# Why is there no B-field parallel force on an electron orbiting a magnetic field line?

If an orbiting electron creates a toroidal magnetic field like a ring of current does, and this field is oriented opposite to the magnetic field line the electron is orbiting, then why is the electron not repelled by the applied field that it orbits (driven along the field line) like 2 end to end bar magnets of opposite polarity?

• @AaronStevens That's true, but that's not the reason for the phenomenon the question is asking about. You could have a uniformly charged ring rotating in a constant normal magnetic field (making the problem magnetostatic), and the question would be the same. – Buzz Jun 6 at 4:14
• electrons are quantum mechanical entities, and interact with macroscopic magnetic fields as single charge particles. If you are thinking of orbitals in atoms, then there exist corrections due to magnetic field interactions hyperphysics.phy-astr.gsu.edu/hbase/quantum/hydfin.html – anna v Jun 6 at 4:17
• @Buzz Then I guess it depends on if the externally applied field is uniform or not. – Aaron Stevens Jun 6 at 4:18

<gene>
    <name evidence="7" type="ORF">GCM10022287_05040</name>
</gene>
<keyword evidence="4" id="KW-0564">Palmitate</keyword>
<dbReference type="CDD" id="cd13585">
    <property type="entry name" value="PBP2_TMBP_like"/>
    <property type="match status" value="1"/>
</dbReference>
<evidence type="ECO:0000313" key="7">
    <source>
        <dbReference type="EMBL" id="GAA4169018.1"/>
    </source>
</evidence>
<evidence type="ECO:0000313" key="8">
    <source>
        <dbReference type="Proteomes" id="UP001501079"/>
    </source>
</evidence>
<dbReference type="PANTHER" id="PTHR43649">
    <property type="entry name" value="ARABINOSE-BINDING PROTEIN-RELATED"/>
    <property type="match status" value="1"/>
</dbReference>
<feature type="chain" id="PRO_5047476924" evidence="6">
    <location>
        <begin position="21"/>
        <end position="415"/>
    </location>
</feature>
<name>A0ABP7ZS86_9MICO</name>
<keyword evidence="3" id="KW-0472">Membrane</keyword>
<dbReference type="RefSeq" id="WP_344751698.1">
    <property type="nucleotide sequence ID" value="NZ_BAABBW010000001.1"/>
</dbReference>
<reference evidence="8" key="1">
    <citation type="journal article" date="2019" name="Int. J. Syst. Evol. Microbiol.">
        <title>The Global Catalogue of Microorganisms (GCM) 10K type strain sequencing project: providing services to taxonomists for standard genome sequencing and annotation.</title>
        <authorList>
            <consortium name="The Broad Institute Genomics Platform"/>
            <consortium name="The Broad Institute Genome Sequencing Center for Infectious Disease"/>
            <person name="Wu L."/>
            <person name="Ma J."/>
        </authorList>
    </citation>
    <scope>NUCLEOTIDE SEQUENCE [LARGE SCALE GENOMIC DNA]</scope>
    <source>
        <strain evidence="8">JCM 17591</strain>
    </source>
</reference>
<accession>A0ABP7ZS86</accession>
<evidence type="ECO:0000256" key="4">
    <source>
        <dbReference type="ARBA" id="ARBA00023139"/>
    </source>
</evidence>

• @annav A moving point charge will generate a magnetic field. It is more complicated than the field of a steady current. However, the qualitative problem the question is asking about still exists when there is just the field of a single charge in circular motion. – Buzz Jun 6 at 4:26
• @Matthew Is the externally applied field uniform? – Aaron Stevens Jun 6 at 4:27

If the applied magnetic field is uniform then there cannot be a net force on the current loop. This is because the magnetic force $$\text d\mathbf F$$ experienced by a small part of the loop of length $$\text dl$$ of current $$I$$ is given by $$\text d\mathbf F=I\text d\mathbf l\times\mathbf B$$
If we integrate this around the loop for a uniform field you will find that the net force is $$0$$ (and the loop will be either under stretching or compressive forces). So for the example given in the comments, a ring of current inside a solenoid would not experience a net force in the direction of the solenoid (it could experience a torque though)